Cassini Significant Events 11/22/05 - 11/30/05
December 2, 2005
(Source: Cassini Project)
The Significant Events reporting period has been modified for the two weeks around the Thanksgiving Holiday. Last week the report covered from Thursday, November 17, through Monday, November 21. This week it picks up on Tuesday, November 22 and continues through Wednesday, November 30.
Tuesday, November 22 (DOY 326):
It's going to be a very busy week on through the Thanksgiving holiday. Today at 9:00 AM, the DOY 330 Live Inertial Vector Propagator (IVP) Kickoff Meeting was held. Then at 2:00 PM the Orbit Trim Maneuver 43 (OTM) cancellation meeting was held. It was decided not to cancel. Finally, at 9:00 PM the OTM-043 approval meeting was held.
Radio Science Subsystem (RSS) team members performed a Gravity Operations Readiness Test (ORT) in preparation for Rhea gravity science observations to be executed over the weekend.
Wednesday, November 23, (DOY 327):
The Rhea DOY 330 Live Update was cancelled today at the Go/No Go meeting. Since OTM-043 was not canceled, changes in the trajectory will be negligible.
Orbit trim maneuver #43 (OTM-43) was performed today. The Reaction Control Subsystem burn began at 6:15 am PST. Telemetry immediately after the maneuver showed the burn duration was 63.125 sec, giving a delta-V of approximately 60 mm/s. All subsystems reported nominal performance after the maneuver.
Pandora: A Shepherd Moon of Saturn was Astronomy Picture of the Day today. Cassini passed about 50,000 kilometers from the moon in early September and captured the highest resolution image of Pandora ever taken. Features as small as 300 meters can be discerned on 80-kilometer wide Pandora. Craters on Pandora appear to be covered over by some sort of material, providing a much smoother appearance than sponge-like Hyperion. Pandora is of interest because, along with its companion moon Prometheus, it helps shepherd the particles of Saturn's F ring.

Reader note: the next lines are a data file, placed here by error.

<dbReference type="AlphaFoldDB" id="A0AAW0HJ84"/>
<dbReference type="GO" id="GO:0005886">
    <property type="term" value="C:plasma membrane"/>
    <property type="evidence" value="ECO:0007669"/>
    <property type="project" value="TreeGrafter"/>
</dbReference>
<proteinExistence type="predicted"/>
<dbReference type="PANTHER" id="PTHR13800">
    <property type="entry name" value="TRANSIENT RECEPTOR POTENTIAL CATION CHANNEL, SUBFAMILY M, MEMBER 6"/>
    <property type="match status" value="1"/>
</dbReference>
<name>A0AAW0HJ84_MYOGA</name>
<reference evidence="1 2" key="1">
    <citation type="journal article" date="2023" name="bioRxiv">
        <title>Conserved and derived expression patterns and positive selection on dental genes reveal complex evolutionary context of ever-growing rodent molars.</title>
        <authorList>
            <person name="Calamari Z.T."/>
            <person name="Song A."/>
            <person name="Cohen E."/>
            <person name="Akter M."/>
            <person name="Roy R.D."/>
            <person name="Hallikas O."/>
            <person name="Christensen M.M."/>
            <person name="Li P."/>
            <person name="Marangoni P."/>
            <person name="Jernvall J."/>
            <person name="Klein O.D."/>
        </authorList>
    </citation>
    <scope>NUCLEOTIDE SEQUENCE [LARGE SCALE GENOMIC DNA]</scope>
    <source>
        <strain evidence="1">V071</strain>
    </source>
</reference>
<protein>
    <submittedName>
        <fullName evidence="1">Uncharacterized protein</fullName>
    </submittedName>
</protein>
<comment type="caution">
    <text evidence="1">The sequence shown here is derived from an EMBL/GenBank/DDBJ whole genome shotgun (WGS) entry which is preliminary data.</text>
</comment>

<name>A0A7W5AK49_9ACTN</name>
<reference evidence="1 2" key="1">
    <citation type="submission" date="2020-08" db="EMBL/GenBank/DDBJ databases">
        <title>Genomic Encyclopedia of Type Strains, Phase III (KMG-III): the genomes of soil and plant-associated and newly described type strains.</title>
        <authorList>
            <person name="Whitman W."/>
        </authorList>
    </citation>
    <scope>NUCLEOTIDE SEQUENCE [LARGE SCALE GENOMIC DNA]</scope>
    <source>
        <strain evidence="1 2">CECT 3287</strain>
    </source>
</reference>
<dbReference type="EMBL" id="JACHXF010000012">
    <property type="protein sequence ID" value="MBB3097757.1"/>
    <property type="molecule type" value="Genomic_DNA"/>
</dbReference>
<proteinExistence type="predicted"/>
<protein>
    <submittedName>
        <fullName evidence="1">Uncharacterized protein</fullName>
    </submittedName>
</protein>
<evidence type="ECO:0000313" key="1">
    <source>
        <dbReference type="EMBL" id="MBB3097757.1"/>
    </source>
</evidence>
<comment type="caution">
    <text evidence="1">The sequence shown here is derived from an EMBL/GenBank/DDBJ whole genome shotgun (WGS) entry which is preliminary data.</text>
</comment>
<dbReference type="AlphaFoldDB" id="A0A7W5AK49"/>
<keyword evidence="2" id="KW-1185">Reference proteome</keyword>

Thursday, November 24 (DOY 328): Thanksgiving Day
It's Thanksgiving Day and all is well with the spacecraft¿ and a handful of people who needed to come in to support commanding today. Flying a spacecraft is a 24-7 operation! Uplink Operations, Mission Support and Services Office Personnel, and team personnel from RADAR, the Magnetometer Subsystem (MAG), and the Cosmic Dust Analyzer (CDA) supported the uplink of commands for a RADAR Instrument Expanded Block trigger for Rhea, a change of MAG housekeeping mode, a CDA setup mini-sequence, CDA commands to reset and reload, and finally, commands to update downlink telemetry modes for the DSS-24 and DSS-15 passes on DOY 334. The uplink of telemetry modes is due to the late "coming on line" of DSS-15. The details of what Cassini is doing to work around the DSS-15 situation were reported last week.
Friday, November 25 (DOY 329):
MUSES-C requested additional Goldstone coverage to support their asteroid touchdown. The Cassini Program was contacted by the DSN schedulers regarding this situation. After discussion it was determined that RSS would be willing to release the end of the DSS-26 Cassini track without significant impact to the RSS ORT or Gravity Science experiments underway today. This worked for all parties involved.
Saturday, November 26 (DOY 330):